Richter. Stairways to heavens. Kitsch. Reflection.
Childhood. Swing set.
Surreal landscapes play between surface and depth with myriads of facture, blend, and applications. Accretions.
Old TV has given way to cinema and video gaming of all time periods.
So, larger movements; less episodic.
Unabashed juxtapositions of cliche sentimentality and more remote instances of nothingness.
Body. Nature. Connectivity. No head.
Deep space reflects. Shallow is paint material.
Fragments of time and fantasmic fantasy of a more personal nature, subconsciously surreal.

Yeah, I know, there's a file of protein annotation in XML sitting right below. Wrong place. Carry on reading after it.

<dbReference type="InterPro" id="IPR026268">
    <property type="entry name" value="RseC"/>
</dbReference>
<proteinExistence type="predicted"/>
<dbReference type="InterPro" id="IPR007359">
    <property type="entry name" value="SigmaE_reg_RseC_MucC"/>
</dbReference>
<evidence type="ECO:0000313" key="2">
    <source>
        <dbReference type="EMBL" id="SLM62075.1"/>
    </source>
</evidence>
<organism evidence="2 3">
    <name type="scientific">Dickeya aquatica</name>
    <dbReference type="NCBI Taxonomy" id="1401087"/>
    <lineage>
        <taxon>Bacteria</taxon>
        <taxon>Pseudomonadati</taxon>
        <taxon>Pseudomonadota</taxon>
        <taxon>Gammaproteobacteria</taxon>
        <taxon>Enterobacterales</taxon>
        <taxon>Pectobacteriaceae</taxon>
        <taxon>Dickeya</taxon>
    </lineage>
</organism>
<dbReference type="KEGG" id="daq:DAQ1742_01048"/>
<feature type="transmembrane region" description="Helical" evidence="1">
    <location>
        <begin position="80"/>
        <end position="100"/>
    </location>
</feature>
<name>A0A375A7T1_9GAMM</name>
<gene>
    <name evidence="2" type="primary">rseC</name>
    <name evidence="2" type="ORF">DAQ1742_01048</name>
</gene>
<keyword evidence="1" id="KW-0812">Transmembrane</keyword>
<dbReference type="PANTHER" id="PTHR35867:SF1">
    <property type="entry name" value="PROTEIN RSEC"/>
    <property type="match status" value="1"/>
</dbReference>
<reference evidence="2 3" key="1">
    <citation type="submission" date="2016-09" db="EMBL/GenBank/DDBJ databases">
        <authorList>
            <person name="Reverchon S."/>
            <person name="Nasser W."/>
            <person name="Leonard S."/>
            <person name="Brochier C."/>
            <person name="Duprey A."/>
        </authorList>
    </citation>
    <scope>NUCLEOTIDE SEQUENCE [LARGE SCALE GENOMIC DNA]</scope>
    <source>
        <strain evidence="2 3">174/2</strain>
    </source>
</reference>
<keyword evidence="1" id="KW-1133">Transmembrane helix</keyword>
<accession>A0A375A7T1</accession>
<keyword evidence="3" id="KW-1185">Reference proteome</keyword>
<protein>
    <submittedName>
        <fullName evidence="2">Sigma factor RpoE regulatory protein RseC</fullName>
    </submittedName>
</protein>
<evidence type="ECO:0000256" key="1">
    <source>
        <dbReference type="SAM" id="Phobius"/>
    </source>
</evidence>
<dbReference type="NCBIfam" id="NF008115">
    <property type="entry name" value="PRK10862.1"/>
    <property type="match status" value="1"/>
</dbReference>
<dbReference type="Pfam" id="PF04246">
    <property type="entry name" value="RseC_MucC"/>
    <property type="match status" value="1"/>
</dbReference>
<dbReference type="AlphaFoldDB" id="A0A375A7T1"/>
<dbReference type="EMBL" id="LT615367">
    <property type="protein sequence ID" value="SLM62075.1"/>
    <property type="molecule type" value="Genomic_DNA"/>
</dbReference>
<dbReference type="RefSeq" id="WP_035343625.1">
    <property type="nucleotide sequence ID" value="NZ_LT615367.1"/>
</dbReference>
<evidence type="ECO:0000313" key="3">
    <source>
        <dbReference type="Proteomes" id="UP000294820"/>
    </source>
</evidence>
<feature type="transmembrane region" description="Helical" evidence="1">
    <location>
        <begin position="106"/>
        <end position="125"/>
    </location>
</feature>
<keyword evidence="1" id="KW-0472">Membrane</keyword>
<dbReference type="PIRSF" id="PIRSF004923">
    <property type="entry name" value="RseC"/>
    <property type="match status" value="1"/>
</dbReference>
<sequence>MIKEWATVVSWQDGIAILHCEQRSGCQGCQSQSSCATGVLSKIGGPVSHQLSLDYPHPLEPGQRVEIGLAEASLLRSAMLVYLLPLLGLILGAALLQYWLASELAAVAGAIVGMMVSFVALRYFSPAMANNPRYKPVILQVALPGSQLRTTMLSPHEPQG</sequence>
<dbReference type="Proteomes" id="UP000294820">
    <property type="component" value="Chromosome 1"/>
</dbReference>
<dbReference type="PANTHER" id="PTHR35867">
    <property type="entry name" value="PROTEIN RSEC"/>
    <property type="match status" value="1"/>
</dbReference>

I have been intrigued by La Duke's paintings since the earlier showings at Angles Gallery in Santa Monica within the past ten years. In those earlier ones, while less concerned with content and narrative results as a whole personally, his keen sense of surface as it related to an oblique view of television screens (cathode ray tubes, I want to say) and the reflections thereupon complicating a view like trying to watch TV during the day with the blinds open made a strong case for abstraction as function of depth. There and then, just like in these paintings now also, the shift in viewer perception between the actual program and lighting artifacts on the surface play out in this ever shifting focus between near and far. Not only does this refer to the complications of viewing television in a sunlit room but also to looking at paintings, these paintings AND every series I have viewed of La Duke's. More importantly, it points to a view of space and time and also concrete history (personal, historical, art historical, and beyond). While elements of kitsch might distract as they collide with celebratory imagery (all the holidays at once come to mind), there is something compelling about the interstitial spaces like stacked Gerhard Richter moves, especially when one narrows the focus (see my detail images which I would rather like as individual paintings of their own). There are so many paintings here, pictures within pictures. While in and of itself, that is not much to write home about these days, the facts remain that parts and whole(s) do oscillate by distance, continuously, just as a camera, just as my own eyes, just as watching tv (flat screens now) against daylight, just as history, just as art ALL challenge my ability to assimilate into a substantial view a notion of the present, one that is conflated and perhaps inverted the closer one gets to something, in this case, a painting, a series of paintings, a body of work that insists about time while being out of time.